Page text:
In this issue

Jonathan Tobin: Defending the Right to a Jewish State

Heather Hale: Compliment your kids without giving them big heads

Megan Shauri: 10 ways you are ruining your own happiness

Carolyn Bigda: 8 Best Dividend Stocks for 2015

Kiplinger's Personal Finance editors: 7 Things You Didn't Know About Paying Off Student Loans

Samantha Olson: The Crucial Mistake 55% Of Parents Are Making At Their Baby's Bedtime

Densie Well, Ph.D., R.D. Open your eyes to yellow vegetables

The Kosher Gourmet by Megan Gordon With its colorful cache of purples and oranges and reds, COLLARD GREEN SLAW is a marvelous mood booster --- not to mention just downright delish
April 18, 2014

Rabbi Yonason Goldson: Clarifying one of the greatest philosophical conundrums in theology

Caroline B. Glick: The disappearance of US will

Megan Wallgren: 10 things I've learned from my teenagers

Lizette Borreli: Green Tea Boosts Brain Power, May Help Treat Dementia

John Ericson: Trying hard to be 'positive' but never succeeding? Blame Your Brain

The Kosher Gourmet by Julie Rothman Almondy, flourless torta del re (Italian king's cake), has royal roots, is simple to make, . . . but devour it because it's simply delicious

April 14, 2014

Rabbi Dr Naftali Brawer: Passover frees us from the tyranny of time

Greg Crosby: Passing Over Religion

Eric Schulzke: First degree: How America really recovered from a murder epidemic

Georgia Lee: When love is not enough: Teaching your kids about the realities of adult relationships

Cameron Huddleston: Freebies for Your Lawn and Garden

Gordon Pape: How you can tell if your financial adviser is setting you up for potential ruin

Dana Dovey: Up to 500,000 people die each year from hepatitis C-related liver disease. New Treatment Has Over 90% Success Rate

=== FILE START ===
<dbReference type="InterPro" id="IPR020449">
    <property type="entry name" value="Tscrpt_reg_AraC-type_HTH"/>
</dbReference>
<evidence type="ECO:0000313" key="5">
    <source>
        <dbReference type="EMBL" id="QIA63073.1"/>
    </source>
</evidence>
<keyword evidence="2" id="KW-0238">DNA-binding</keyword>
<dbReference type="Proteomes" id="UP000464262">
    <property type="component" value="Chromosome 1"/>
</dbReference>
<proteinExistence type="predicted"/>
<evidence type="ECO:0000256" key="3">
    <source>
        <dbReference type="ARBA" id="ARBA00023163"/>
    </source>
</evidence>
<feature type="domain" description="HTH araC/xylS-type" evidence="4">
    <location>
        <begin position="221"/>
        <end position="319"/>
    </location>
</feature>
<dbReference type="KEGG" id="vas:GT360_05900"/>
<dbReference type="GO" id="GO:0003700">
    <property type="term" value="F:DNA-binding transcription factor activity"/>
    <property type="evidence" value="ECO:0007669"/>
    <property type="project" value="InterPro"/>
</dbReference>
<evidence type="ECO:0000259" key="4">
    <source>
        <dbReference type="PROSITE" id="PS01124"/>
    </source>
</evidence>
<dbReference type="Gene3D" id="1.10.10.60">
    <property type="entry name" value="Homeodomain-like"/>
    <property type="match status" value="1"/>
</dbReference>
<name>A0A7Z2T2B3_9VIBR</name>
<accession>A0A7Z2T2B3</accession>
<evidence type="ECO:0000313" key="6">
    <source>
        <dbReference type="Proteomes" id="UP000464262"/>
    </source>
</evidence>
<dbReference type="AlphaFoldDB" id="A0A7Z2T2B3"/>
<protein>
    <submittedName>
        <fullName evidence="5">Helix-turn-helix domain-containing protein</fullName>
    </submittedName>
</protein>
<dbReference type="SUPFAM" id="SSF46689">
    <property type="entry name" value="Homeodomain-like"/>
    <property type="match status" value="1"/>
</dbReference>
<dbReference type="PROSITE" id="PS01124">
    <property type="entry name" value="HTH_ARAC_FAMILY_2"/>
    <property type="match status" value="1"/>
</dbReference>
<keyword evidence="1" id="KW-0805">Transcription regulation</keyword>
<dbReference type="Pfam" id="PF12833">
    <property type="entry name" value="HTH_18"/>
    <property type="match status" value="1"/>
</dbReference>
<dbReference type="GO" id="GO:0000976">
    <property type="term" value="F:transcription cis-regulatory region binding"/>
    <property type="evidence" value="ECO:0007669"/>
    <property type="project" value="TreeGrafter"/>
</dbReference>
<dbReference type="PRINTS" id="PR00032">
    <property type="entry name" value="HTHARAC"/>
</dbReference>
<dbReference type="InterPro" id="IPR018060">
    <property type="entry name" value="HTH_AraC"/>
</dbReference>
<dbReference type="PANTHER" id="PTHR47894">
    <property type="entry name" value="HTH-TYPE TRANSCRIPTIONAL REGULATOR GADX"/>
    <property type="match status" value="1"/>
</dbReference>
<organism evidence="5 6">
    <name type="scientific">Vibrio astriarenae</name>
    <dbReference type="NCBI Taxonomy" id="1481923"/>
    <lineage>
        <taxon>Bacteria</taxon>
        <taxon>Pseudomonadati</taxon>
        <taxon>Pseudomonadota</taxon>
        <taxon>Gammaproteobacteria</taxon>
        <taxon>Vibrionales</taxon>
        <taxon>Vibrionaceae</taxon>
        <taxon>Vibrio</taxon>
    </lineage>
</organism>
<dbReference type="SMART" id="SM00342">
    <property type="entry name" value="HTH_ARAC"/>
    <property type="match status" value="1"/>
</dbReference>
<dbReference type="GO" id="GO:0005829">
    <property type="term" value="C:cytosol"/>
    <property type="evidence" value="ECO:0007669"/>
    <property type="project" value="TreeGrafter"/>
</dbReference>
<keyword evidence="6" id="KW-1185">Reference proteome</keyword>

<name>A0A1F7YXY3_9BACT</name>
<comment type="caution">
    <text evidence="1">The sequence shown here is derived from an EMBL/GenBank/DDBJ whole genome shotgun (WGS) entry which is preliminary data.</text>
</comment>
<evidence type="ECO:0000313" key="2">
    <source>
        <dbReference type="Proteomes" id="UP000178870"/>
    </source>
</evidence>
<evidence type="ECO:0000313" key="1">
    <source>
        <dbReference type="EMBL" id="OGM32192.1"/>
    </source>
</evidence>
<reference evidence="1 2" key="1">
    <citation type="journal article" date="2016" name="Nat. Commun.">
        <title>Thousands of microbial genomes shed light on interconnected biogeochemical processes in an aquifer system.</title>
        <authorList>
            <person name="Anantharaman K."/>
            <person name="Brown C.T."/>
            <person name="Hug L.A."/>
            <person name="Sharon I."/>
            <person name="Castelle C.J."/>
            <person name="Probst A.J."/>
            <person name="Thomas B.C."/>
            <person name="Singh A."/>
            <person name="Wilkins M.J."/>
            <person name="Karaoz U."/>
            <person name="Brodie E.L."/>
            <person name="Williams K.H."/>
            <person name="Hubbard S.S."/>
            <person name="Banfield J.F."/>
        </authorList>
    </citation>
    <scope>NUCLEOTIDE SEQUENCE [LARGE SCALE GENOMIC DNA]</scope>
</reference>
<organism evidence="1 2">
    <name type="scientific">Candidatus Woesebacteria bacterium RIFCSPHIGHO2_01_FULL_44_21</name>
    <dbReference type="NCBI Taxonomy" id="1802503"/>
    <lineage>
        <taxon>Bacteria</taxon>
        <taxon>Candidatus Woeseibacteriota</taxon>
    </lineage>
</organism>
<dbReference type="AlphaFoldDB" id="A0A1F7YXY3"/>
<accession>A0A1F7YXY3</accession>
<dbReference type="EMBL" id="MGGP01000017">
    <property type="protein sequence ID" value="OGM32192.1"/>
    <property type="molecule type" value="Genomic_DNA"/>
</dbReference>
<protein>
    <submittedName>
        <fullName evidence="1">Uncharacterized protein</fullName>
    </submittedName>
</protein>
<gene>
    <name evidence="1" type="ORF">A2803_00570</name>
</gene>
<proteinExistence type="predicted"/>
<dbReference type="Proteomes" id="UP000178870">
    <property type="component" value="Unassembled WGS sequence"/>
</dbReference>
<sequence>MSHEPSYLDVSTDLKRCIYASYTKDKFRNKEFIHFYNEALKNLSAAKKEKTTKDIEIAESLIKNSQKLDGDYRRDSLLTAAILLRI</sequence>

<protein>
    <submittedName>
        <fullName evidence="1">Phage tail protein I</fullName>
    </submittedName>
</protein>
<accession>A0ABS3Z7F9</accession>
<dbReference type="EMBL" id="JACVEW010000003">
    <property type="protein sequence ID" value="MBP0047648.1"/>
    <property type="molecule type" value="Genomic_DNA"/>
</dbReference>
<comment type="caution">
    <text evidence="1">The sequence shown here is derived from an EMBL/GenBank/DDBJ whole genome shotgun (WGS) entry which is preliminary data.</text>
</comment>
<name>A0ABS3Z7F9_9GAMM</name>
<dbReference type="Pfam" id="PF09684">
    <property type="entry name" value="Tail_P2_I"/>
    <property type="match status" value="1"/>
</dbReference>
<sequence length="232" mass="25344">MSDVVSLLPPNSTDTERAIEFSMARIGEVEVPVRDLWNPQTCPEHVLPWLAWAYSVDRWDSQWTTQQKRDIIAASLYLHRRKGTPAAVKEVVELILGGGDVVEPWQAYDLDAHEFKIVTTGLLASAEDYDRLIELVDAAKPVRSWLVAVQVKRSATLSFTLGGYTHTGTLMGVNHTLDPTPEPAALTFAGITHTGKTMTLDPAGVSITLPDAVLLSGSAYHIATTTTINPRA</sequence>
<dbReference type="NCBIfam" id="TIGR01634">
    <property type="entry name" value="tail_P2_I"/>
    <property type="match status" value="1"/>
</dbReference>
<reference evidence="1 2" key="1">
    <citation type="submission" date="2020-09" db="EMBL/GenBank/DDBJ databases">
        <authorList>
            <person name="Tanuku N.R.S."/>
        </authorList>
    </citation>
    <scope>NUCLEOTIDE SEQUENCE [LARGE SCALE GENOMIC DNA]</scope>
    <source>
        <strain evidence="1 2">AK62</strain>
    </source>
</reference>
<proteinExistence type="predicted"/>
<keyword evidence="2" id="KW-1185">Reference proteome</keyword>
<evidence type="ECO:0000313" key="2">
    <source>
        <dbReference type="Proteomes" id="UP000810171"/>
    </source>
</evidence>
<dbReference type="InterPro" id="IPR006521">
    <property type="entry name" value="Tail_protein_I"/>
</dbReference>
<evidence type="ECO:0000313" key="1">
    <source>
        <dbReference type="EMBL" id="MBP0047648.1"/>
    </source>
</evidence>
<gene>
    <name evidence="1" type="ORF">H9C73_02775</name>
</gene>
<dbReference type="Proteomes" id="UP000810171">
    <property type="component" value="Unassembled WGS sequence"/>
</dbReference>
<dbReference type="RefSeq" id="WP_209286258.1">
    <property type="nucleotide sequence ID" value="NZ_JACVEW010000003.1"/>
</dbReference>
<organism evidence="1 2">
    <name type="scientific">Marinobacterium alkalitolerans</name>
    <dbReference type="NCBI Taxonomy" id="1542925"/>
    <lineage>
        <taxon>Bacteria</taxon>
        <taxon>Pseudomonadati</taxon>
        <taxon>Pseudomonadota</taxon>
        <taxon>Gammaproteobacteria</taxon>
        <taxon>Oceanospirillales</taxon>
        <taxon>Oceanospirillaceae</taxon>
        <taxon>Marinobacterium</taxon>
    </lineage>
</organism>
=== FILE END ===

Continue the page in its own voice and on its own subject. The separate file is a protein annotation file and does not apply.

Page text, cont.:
Justin Caba: Eating Watermelon Can Help Control High Blood Pressure

The Kosher Gourmet by Joshua E. London and Lou Marmon Don't dare pass over these Pesach picks for Manischewitz!

April 11, 2014

Rabbi Hillel Goldberg: Silence is much more than golden

Caroline B. Glick: Forgetting freedom at Passover

Susan Swann: How to value a child for who he is, not just what he does

Cameron Huddleston: 7 Financial Tasks You Should Tackle Right Now

Sandra Block and Lisa Gerstner: How to Profit From Your Passion

Susan Scutti: A Simple Blood Test Might Soon Diagnose Cancer

Chris Weller: Have A Slow Metabolism? Let Science Speed It Up For You

The Kosher Gourmet by Diane Rossen Worthington Whitefish Terrine: A French take on gefilte fish

April 9, 2014

Jonathan Tobin: Why Did Kerry Lie About Israeli Blame?

Samuel G. Freedman: A resolution 70 years later for a father's unsettling legacy of ashes from Dachau

Jessica Ivins: A resolution 70 years later for a father's unsettling legacy of ashes from Dachau

Kim Giles: Asking for help is not weakness

Kathy Kristof and Barbara Hoch Marcus: 7 Great Growth Israeli Stocks

Matthew Mientka: How Beans, Peas, And Chickpeas Cleanse Bad Cholesterol and Lowers Risk of Heart Disease

Sabrina Bachai: 5 At-Home Treatments For Headaches

The Kosher Gourmet by Daniel Neman Have yourself a matzo ball: The secrets bubby never told you and recipes she could have never imagined

April 8, 2014

Lori Nawyn: At Your Wit's End and Back: Finding Peace

Susan B. Garland and Rachel L. Sheedy: Strategies Married Couples Can Use to Boost Benefits